By 1924, Hopper hoped Nivison would return to Gloucester with him for another summer of painting. She wanted to return to Provincetown, where she enjoyed the camaraderie of fellow artists and theatrical types. In the end, she agreed on one condition: that they marry that day, July 9, 1924. The wedding took place and the couple returned to Cape Ann for their honeymoon and another summer of painting together. They remained married for 43 years.

“Hopper gives us an extraordinary opportunity to tell Gloucester’s story as a significant and influential place for artistic inspiration and growth,” Barker said. “The exhibition in exploring this concept of place as a creative catalyst, thanks to Elliot Davis, also recasts Jo Nivison’s role of model and muse to the producer of Hopper’s distinctive style, from the time of their courtship on Cape Ann in 1923 to the last painting to leave his easel in 1965. It’s a remarkable story, that we cannot wait to share.”

Cape Ann Museum’s exhibition follows the Whitney Museum’s Edward Hopper’s New York, which opened Oct. 19, 2022, and runs through March 5, 2023, featuring Hopper’s paintings around the city he called home for 60 years (1908-1967).

Edward Hopper & Cape Ann will be on view at the Museum’s Downtown Campus in Gloucester, and is accompanied by a robust six-part lecture series as well as a day-long symposium to be held on Saturday, September 30, 2023. Full lecture details and symposium speakers will be announced in February 2023.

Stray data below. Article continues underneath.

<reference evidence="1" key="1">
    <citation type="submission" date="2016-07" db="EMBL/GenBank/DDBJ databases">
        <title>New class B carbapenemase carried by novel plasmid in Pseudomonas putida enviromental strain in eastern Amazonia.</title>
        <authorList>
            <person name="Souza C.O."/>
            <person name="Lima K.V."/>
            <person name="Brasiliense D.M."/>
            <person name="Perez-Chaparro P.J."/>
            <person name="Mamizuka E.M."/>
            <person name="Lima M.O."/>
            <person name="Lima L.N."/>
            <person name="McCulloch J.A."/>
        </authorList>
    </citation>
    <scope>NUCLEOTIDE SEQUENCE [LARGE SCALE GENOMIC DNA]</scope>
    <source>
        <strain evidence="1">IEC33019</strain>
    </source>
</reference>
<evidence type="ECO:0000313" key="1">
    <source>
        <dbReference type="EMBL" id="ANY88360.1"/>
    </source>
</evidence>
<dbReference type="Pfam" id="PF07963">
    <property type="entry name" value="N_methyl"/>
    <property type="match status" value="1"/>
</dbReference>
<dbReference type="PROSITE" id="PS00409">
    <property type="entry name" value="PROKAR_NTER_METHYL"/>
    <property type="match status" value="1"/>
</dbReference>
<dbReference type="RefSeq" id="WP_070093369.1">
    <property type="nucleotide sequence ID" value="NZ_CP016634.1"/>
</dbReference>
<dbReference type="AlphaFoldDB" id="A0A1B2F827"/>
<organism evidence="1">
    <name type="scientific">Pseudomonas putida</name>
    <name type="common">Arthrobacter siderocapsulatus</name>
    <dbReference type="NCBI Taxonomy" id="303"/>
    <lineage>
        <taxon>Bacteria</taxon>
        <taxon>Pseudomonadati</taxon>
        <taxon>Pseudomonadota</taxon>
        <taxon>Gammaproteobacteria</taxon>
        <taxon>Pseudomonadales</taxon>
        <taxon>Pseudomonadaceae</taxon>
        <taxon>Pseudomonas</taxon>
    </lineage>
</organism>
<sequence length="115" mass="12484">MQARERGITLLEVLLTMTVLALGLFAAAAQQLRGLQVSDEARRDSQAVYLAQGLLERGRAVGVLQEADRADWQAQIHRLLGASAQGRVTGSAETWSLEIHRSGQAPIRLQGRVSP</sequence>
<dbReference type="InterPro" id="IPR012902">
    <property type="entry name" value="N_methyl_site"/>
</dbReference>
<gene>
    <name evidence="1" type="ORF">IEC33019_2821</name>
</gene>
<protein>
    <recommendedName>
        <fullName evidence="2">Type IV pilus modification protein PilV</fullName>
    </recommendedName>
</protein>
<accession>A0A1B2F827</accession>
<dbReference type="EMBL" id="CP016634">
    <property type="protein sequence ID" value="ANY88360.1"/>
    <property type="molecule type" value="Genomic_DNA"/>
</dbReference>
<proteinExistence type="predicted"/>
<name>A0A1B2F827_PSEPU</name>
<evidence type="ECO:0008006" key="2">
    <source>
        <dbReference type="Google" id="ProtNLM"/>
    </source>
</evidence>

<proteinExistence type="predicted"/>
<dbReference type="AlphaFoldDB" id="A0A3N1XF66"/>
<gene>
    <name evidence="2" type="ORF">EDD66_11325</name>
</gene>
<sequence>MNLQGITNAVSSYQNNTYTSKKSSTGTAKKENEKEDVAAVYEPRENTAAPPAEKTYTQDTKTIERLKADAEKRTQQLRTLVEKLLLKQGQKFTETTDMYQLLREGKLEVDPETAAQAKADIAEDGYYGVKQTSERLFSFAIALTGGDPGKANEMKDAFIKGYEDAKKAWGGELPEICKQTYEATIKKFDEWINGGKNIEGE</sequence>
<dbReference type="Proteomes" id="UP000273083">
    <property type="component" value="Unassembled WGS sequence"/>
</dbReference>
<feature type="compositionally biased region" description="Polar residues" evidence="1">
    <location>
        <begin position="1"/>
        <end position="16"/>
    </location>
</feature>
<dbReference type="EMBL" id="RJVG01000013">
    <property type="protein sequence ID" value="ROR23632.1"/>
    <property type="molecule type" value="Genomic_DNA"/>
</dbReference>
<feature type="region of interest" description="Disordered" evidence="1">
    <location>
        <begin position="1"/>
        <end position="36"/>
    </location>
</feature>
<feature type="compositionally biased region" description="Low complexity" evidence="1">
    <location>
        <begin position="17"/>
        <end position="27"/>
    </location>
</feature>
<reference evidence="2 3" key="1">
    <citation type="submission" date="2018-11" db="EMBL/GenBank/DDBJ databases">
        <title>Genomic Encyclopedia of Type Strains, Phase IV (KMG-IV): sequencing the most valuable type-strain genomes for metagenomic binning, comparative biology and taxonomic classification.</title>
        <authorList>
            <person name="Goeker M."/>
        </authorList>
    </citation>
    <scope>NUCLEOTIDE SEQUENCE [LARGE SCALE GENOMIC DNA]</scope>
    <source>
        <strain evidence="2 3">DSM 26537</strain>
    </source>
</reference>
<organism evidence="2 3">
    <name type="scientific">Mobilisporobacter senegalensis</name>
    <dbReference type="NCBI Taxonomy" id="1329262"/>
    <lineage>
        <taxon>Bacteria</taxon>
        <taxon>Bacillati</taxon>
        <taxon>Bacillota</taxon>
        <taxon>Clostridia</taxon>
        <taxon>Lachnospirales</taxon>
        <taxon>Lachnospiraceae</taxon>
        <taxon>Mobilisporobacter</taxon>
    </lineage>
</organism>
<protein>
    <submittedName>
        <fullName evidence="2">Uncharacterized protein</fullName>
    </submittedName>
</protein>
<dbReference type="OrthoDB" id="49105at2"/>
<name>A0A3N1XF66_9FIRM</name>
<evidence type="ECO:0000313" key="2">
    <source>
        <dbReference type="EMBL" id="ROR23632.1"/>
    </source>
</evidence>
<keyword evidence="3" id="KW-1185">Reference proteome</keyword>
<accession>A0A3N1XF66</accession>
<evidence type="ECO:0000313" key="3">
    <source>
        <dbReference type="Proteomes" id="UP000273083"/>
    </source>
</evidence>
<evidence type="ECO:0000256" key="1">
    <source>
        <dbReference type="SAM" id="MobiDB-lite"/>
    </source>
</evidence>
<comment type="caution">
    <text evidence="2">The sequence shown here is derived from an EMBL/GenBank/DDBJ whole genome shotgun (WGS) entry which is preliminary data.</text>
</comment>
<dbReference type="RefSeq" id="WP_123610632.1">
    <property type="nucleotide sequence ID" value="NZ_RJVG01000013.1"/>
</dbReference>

In preparation for Edward Hopper & Cape Ann the Museum worked in the fall of 2022 with every eighth grader on Cape Ann to create original student work returning Hopper’s gaze through their own windows. A View from My Window, on view April 1 – May 14, 2023, will incorporate panes of plexiglass from each student, creating a visual array of sites around Cape Ann as seen by the students who live there. And starting also in Spring 2023 the Cape Ann Museum will resume its regular schedule of walking tours of sites Hopper painted while here.

Edward Hopper & Cape Ann is made possible with thanks to a visionary anonymous gift and with additional leadership support provided by: Jackie and J. J. Bell, Greg and Rose Beecher, John and Mollie Byrnes, Catherine and Peter Creighton, Henrietta Gates and Heaton Robertson, Ann Rogers Haley and John F. Haley Jr., Ann T. and John Hall, Janet and William Ellery James, Littlejohn Family Foundation, Susie and Stanley Trotman, and the Wyeth Foundation for American Art, among others. This exhibition is supported by an indemnity from the Federal Council on the Arts and Humanities. In cooperation with the Whitney Museum of American Art, New York, the major repository of Hopper’s work.